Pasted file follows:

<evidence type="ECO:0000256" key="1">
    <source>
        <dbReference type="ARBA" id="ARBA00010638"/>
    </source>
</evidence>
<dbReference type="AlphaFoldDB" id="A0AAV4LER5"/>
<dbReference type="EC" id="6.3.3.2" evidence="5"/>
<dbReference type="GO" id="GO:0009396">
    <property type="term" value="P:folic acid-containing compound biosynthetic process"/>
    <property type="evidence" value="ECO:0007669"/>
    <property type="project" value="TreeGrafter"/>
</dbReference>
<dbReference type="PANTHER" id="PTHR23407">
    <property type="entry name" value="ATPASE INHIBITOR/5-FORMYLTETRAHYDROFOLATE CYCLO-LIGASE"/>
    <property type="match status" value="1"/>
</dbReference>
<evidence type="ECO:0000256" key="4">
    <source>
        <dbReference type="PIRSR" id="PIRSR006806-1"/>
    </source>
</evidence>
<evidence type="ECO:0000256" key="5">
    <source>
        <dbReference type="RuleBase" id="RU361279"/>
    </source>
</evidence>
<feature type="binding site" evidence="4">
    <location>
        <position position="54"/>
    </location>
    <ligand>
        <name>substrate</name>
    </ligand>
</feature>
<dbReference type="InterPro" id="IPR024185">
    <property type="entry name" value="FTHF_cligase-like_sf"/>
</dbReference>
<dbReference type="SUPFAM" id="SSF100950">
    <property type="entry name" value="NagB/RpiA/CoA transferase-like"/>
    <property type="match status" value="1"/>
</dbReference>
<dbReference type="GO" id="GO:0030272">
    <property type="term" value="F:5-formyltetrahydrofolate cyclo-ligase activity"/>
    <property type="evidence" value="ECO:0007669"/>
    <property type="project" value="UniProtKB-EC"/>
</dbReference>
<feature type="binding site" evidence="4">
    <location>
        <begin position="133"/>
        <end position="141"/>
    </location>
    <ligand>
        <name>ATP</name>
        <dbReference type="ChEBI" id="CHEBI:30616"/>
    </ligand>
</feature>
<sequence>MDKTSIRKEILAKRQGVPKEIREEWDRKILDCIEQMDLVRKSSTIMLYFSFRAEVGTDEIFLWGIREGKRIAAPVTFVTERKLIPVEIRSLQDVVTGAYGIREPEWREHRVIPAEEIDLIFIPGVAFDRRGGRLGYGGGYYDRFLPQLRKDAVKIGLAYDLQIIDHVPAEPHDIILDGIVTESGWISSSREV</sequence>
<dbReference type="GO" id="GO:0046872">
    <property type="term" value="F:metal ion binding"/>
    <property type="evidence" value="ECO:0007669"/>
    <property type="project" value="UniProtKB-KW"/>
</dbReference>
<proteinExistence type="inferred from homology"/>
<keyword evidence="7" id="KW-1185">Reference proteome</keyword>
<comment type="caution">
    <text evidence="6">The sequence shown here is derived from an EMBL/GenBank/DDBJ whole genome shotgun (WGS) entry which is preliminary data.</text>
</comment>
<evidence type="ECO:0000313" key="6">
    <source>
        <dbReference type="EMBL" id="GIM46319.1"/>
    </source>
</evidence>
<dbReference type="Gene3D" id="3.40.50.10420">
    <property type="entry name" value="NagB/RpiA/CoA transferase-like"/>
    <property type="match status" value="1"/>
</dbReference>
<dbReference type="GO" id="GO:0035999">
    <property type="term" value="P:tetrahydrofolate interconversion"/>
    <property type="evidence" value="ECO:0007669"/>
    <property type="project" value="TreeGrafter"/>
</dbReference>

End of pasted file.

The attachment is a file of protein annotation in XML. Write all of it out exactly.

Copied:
<evidence type="ECO:0000256" key="1">
    <source>
        <dbReference type="ARBA" id="ARBA00010638"/>
    </source>
</evidence>
<dbReference type="AlphaFoldDB" id="A0AAV4LER5"/>
<dbReference type="EC" id="6.3.3.2" evidence="5"/>
<dbReference type="GO" id="GO:0009396">
    <property type="term" value="P:folic acid-containing compound biosynthetic process"/>
    <property type="evidence" value="ECO:0007669"/>
    <property type="project" value="TreeGrafter"/>
</dbReference>
<dbReference type="PANTHER" id="PTHR23407">
    <property type="entry name" value="ATPASE INHIBITOR/5-FORMYLTETRAHYDROFOLATE CYCLO-LIGASE"/>
    <property type="match status" value="1"/>
</dbReference>
<evidence type="ECO:0000256" key="4">
    <source>
        <dbReference type="PIRSR" id="PIRSR006806-1"/>
    </source>
</evidence>
<evidence type="ECO:0000256" key="5">
    <source>
        <dbReference type="RuleBase" id="RU361279"/>
    </source>
</evidence>
<feature type="binding site" evidence="4">
    <location>
        <position position="54"/>
    </location>
    <ligand>
        <name>substrate</name>
    </ligand>
</feature>
<dbReference type="InterPro" id="IPR024185">
    <property type="entry name" value="FTHF_cligase-like_sf"/>
</dbReference>
<dbReference type="SUPFAM" id="SSF100950">
    <property type="entry name" value="NagB/RpiA/CoA transferase-like"/>
    <property type="match status" value="1"/>
</dbReference>
<dbReference type="GO" id="GO:0030272">
    <property type="term" value="F:5-formyltetrahydrofolate cyclo-ligase activity"/>
    <property type="evidence" value="ECO:0007669"/>
    <property type="project" value="UniProtKB-EC"/>
</dbReference>
<feature type="binding site" evidence="4">
    <location>
        <begin position="133"/>
        <end position="141"/>
    </location>
    <ligand>
        <name>ATP</name>
        <dbReference type="ChEBI" id="CHEBI:30616"/>
    </ligand>
</feature>
<sequence>MDKTSIRKEILAKRQGVPKEIREEWDRKILDCIEQMDLVRKSSTIMLYFSFRAEVGTDEIFLWGIREGKRIAAPVTFVTERKLIPVEIRSLQDVVTGAYGIREPEWREHRVIPAEEIDLIFIPGVAFDRRGGRLGYGGGYYDRFLPQLRKDAVKIGLAYDLQIIDHVPAEPHDIILDGIVTESGWISSSREV</sequence>
<dbReference type="GO" id="GO:0046872">
    <property type="term" value="F:metal ion binding"/>
    <property type="evidence" value="ECO:0007669"/>
    <property type="project" value="UniProtKB-KW"/>
</dbReference>
<proteinExistence type="inferred from homology"/>
<keyword evidence="7" id="KW-1185">Reference proteome</keyword>
<comment type="caution">
    <text evidence="6">The sequence shown here is derived from an EMBL/GenBank/DDBJ whole genome shotgun (WGS) entry which is preliminary data.</text>
</comment>
<evidence type="ECO:0000313" key="6">
    <source>
        <dbReference type="EMBL" id="GIM46319.1"/>
    </source>
</evidence>
<dbReference type="Gene3D" id="3.40.50.10420">
    <property type="entry name" value="NagB/RpiA/CoA transferase-like"/>
    <property type="match status" value="1"/>
</dbReference>
<dbReference type="GO" id="GO:0035999">
    <property type="term" value="P:tetrahydrofolate interconversion"/>
    <property type="evidence" value="ECO:0007669"/>
    <property type="project" value="TreeGrafter"/>
</dbReference>